The following day at 15.30 I’ll be on a panel discussing Men and Representations, presenting a short, mostly clean talk probing ‘Mainstream Male Anal(ity)’.
Back in the 1980s, when the Conservative Government of Margaret Thatcher banned the ‘promotion’ of homosexuality, gays were still semi-criminal – as well as immoral, ridiculous, disgusting, diseased and after your kids.
The UK’s ban on homosexual propaganda failed – spectacularly. Gays have been promoted more rapidly and giddily than almost any persecuted, despised group in history. In just a generation or so UK gays have achieved legal equality, civil rights and even respectability. Today they are gay married by the Tory PM, David Cameron, no less. Homosexuality has joined the golf club.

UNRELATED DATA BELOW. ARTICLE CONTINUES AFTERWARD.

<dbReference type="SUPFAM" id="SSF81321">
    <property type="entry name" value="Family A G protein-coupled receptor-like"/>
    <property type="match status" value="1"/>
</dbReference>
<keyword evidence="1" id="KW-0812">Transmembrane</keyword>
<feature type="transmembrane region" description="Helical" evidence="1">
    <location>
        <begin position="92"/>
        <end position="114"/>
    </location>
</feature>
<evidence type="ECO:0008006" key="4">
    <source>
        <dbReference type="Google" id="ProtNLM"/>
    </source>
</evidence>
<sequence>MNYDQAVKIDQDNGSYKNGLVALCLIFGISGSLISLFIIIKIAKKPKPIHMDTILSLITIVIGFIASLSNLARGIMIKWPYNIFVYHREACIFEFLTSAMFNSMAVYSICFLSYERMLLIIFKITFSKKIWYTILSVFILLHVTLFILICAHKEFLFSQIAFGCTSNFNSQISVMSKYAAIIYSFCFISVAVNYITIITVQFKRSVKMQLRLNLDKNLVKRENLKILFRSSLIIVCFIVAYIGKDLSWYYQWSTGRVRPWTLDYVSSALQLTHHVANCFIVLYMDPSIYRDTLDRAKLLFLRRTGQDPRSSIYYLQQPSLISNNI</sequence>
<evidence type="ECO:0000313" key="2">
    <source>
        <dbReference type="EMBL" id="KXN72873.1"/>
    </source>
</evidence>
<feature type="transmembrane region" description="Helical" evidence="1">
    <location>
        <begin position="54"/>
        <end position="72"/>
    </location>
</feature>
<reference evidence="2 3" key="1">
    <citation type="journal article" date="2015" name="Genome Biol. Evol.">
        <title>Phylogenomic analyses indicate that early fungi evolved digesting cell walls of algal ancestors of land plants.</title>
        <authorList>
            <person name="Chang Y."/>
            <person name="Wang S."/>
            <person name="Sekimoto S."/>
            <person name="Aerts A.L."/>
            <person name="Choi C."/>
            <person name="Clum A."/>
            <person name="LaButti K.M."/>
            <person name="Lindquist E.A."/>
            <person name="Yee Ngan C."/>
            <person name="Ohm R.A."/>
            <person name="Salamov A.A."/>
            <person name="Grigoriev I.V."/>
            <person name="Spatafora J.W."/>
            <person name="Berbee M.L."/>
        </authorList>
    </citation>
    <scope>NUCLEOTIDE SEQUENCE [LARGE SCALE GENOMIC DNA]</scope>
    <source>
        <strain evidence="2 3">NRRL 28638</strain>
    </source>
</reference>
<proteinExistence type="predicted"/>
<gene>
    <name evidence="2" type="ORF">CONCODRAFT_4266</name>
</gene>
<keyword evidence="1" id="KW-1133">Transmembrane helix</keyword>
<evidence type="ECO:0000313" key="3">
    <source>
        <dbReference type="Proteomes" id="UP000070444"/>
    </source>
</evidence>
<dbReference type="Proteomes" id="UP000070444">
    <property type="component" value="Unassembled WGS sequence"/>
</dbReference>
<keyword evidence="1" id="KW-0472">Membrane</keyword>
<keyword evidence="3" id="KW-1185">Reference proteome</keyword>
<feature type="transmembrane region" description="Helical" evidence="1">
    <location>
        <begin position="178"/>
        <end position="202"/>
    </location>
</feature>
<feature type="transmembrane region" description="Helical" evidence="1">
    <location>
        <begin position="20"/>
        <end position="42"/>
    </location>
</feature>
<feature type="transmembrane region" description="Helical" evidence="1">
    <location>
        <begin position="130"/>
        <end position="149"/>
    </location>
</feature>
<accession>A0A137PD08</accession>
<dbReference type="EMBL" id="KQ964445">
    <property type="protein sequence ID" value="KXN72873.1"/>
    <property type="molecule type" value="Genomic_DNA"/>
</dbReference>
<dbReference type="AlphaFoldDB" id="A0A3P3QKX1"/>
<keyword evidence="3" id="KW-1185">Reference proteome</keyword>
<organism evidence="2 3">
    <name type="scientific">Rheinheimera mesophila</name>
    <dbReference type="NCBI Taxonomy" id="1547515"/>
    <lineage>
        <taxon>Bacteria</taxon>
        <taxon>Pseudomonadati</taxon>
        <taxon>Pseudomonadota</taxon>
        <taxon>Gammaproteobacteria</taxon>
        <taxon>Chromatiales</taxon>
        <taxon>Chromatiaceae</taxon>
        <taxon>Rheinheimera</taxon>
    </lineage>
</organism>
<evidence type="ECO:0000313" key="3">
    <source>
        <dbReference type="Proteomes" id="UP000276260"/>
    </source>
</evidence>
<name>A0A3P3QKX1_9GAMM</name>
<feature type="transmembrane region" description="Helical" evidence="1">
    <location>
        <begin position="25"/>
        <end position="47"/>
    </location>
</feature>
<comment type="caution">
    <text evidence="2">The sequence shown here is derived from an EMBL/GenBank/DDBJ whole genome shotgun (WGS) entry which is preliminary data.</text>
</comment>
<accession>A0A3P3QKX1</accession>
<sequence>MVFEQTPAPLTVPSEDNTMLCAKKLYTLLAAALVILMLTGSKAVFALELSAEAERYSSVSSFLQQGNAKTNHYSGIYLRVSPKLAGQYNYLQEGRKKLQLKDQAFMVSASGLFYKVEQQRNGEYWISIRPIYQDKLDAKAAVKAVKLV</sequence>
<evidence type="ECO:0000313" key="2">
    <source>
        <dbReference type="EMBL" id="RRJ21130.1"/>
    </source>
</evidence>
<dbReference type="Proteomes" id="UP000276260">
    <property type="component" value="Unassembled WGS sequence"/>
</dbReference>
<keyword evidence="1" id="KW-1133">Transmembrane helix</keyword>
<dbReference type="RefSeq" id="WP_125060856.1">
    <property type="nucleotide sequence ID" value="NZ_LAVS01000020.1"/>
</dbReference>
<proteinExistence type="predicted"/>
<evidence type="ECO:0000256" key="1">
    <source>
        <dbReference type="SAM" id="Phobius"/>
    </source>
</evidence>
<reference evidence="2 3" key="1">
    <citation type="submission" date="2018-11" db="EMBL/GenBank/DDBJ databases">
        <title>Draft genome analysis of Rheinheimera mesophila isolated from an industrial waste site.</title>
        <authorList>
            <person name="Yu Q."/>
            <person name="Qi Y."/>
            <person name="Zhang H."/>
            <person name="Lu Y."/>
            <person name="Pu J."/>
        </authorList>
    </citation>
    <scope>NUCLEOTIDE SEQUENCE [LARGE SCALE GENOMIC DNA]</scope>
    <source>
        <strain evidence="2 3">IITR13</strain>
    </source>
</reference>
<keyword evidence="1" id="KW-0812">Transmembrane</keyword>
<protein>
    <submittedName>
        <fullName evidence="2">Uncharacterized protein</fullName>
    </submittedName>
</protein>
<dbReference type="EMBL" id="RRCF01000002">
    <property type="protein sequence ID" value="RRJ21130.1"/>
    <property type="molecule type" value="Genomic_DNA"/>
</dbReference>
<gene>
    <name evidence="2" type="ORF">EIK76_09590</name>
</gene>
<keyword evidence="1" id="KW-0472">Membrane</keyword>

But, asks Mark Simpson in this provocative Kindle essay, maybe gay people are a victim of their own success. Perhaps the biggest problem that gay people face in the UK and much of the West today is no longer overt homophobia, but rather the rapid falling off of it. At least for their survival as a distinct group with their own identity, culture, clubs, hankie semaphore and sensibility.
‘The Gays’ have been shaped and defined by their long struggle against prejudice. But what’s left of gayness when the homophobia stops?
In his full-frontal follow-up to his widely acclaimed It’s a Queer World, Mark Simpson dispenses with the monkey business of sexuality and gets to grips with the organ grinder itself: SEX.
Subjecting our saucy new god to his sacrilegious satire, Simpson sins against every contemporary commandment about doing the nasty: It must be hot. It must be frequent. It must wake the neighbours. And it must be Who You Are.
Simpson argues that we all put far too much faith in sex these days, and that in actual fact sex is messy, confusing, frustrating, and ultimately disappointing.